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Nov 04

He did it her way

The fact that media reports and scuttlebutt have been quiet on the question of potential mischief by military elements, at least for a couple of weeks, suggests that the military threat (of a coup)has been neutralized. But if so, why is the Palace still paranoid? Well here you have it: Senator Miriam Defensor Santiago has been sounding the alarm once more. She says the plan may be for December; the armed forces tries to pooh-pooh the senator’s statements as diplomatically as it can. Expect those who specialize in the military to start zeroing in on whether those suspected as potential coup ringleaders are still in a position to mount mischief, or not. (Update: Jove Francisco blogs on the Palace reaction; on another note: strange to think that December 30, 2005, marks the 40th anniversary of Diosdado Macapagal’s last day in office…)

And here’s an interesting clarification I missed from this post by Jove Francisco: in a press release the other day, the Speaker clarified that what was agreed upon between himself, the President, and former President Ramos was:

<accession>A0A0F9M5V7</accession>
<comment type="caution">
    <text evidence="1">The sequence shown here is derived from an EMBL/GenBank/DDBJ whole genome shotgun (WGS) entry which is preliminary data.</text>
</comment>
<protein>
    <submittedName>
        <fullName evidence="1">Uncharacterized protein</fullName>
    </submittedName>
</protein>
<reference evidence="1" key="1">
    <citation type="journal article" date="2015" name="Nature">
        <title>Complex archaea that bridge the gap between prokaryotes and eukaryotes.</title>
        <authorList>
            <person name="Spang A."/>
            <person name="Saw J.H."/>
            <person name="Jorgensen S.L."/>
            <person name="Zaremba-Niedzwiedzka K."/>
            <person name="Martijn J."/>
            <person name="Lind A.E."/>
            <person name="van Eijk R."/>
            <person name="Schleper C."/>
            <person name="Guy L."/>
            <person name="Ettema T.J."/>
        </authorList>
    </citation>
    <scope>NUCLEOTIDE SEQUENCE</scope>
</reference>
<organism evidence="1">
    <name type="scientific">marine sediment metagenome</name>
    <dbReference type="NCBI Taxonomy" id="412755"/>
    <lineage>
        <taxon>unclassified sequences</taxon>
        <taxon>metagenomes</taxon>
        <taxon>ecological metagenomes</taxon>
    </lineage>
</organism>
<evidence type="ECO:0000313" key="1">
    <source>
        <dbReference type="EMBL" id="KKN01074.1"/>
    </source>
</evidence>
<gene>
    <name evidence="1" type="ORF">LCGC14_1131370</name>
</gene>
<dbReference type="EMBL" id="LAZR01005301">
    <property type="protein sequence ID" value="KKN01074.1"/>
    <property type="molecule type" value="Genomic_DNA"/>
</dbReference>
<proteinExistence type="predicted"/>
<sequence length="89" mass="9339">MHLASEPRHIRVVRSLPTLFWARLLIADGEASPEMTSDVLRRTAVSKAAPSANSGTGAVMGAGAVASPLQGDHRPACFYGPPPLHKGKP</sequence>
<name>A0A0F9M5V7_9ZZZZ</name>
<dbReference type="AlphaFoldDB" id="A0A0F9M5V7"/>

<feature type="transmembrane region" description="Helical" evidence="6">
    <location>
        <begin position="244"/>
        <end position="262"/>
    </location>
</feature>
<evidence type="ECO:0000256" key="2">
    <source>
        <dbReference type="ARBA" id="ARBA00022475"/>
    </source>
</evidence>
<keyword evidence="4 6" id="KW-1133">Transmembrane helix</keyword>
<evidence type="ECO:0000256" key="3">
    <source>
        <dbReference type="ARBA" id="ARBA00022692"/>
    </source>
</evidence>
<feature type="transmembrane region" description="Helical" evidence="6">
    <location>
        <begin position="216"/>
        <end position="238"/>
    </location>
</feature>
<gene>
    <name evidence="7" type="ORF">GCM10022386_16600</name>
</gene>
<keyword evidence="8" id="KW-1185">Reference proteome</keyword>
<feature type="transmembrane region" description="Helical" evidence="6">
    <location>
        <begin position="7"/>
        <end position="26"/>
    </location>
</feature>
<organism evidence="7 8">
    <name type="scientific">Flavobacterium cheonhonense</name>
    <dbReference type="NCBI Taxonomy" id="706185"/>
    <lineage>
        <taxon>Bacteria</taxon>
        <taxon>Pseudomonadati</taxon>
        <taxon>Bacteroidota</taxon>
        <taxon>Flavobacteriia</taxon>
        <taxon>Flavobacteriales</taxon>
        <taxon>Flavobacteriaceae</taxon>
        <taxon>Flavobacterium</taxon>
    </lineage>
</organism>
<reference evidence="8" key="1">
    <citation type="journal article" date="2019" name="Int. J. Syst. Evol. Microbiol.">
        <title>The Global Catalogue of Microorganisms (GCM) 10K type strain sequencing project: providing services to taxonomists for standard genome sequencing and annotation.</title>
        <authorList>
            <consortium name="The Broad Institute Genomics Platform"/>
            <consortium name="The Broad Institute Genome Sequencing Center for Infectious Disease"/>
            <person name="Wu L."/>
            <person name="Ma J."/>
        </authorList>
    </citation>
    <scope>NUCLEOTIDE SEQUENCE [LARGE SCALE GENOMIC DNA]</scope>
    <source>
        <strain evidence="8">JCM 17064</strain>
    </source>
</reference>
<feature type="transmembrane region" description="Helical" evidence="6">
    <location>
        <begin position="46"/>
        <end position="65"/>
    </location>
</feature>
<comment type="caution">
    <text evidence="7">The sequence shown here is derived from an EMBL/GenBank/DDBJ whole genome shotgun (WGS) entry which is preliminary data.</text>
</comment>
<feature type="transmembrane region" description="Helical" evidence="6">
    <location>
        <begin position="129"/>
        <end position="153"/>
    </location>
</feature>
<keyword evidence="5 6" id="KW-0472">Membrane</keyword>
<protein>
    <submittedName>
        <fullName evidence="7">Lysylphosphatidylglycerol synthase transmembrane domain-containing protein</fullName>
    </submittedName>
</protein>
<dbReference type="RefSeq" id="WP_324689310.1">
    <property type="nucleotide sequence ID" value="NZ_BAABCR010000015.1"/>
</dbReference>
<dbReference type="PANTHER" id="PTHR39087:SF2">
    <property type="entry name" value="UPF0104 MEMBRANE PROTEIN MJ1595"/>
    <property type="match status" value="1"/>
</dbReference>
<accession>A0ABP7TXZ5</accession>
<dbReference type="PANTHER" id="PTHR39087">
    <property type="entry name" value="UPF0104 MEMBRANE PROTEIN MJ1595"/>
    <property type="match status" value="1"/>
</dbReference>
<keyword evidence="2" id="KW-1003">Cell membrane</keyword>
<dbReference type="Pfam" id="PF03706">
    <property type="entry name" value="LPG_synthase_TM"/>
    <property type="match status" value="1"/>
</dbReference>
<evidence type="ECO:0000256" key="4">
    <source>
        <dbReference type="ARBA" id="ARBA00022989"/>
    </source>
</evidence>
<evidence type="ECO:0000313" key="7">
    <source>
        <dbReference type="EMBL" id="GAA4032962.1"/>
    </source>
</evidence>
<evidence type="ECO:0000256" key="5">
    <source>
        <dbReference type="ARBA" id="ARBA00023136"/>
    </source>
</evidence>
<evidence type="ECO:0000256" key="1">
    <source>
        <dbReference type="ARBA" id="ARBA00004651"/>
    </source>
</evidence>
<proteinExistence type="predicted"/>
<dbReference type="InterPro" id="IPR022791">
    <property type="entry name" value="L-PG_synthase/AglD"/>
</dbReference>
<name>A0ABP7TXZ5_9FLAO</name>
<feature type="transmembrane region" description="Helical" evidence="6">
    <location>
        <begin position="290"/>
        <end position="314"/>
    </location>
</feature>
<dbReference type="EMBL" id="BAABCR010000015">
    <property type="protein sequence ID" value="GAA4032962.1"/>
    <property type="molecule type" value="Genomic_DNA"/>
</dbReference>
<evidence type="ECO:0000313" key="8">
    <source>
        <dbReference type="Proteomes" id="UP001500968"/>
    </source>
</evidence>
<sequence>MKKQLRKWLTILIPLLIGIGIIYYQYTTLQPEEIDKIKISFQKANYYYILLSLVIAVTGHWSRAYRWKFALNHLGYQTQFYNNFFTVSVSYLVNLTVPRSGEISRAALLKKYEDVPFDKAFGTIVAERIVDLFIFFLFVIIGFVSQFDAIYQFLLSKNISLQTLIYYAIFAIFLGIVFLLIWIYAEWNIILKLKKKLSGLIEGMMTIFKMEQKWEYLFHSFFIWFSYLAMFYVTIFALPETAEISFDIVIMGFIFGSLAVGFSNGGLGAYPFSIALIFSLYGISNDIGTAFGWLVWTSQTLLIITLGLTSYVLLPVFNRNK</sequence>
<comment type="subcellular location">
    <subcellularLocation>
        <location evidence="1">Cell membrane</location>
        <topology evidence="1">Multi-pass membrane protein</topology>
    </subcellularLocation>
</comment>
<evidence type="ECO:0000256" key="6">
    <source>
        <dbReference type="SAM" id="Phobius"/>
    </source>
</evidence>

The party leadership, he said further, would recommend that the President’s term of office “shall continue and will not be disturbed” under a French-style parliamentary system where a Prime Minister would be elected to run the government as its operating officer…

Reports came out in the Sun-Star, in the Philippine Star, and in the Philippine Daily Inquirer. Which brings up the interesting point that the French model is what the Speaker of the House has wanted all along: he was very publicly for Constitutional amendments to establish the French system prior to July, 2005, and I recall asking colleagues why all of a sudden JDV was for a purely parliamentary system when prior to the President’s woes, he’d preferred the French system. Well, it seems the Speaker has won out (and the President has won out, in a sense, too): the Speaker can be Prime Minister, the President remains President, and Ramos gets to take credit for whatever happens, at least while the presidency remains somewhat powerful up to 2010, after which, presumably, the country would go purely parliamentary. So it’s still His way, or the highway, with a twist: it’s all partially her way: in other words, he and he (FVR and JDV are the “they”) did it her (GMA’s) way. Here’s the Speaker’s official press release, which includes his timeline for Constitutional change. Columnist JB Baylon calls the whole endeavor a house of sand.